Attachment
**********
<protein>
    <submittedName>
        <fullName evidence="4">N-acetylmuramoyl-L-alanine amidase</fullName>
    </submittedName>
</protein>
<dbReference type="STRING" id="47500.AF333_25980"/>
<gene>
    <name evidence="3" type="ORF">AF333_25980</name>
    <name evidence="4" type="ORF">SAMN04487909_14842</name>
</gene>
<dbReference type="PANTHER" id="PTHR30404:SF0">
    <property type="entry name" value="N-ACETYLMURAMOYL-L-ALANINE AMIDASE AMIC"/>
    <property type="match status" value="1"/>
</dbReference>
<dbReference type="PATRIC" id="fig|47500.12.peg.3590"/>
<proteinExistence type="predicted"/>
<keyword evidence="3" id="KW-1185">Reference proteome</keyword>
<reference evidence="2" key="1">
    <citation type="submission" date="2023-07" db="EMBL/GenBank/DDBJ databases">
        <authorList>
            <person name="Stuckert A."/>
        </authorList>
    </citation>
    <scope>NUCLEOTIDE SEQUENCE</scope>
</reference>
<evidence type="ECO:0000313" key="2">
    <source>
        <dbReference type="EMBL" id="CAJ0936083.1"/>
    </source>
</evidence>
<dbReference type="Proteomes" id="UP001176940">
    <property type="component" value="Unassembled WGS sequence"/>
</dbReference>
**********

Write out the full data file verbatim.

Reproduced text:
<protein>
    <submittedName>
        <fullName evidence="4">N-acetylmuramoyl-L-alanine amidase</fullName>
    </submittedName>
</protein>
<dbReference type="STRING" id="47500.AF333_25980"/>
<gene>
    <name evidence="3" type="ORF">AF333_25980</name>
    <name evidence="4" type="ORF">SAMN04487909_14842</name>
</gene>
<dbReference type="PANTHER" id="PTHR30404:SF0">
    <property type="entry name" value="N-ACETYLMURAMOYL-L-ALANINE AMIDASE AMIC"/>
    <property type="match status" value="1"/>
</dbReference>
<dbReference type="PATRIC" id="fig|47500.12.peg.3590"/>
<proteinExistence type="predicted"/>
<keyword evidence="3" id="KW-1185">Reference proteome</keyword>
<reference evidence="2" key="1">
    <citation type="submission" date="2023-07" db="EMBL/GenBank/DDBJ databases">
        <authorList>
            <person name="Stuckert A."/>
        </authorList>
    </citation>
    <scope>NUCLEOTIDE SEQUENCE</scope>
</reference>
<evidence type="ECO:0000313" key="2">
    <source>
        <dbReference type="EMBL" id="CAJ0936083.1"/>
    </source>
</evidence>
<dbReference type="Proteomes" id="UP001176940">
    <property type="component" value="Unassembled WGS sequence"/>
</dbReference>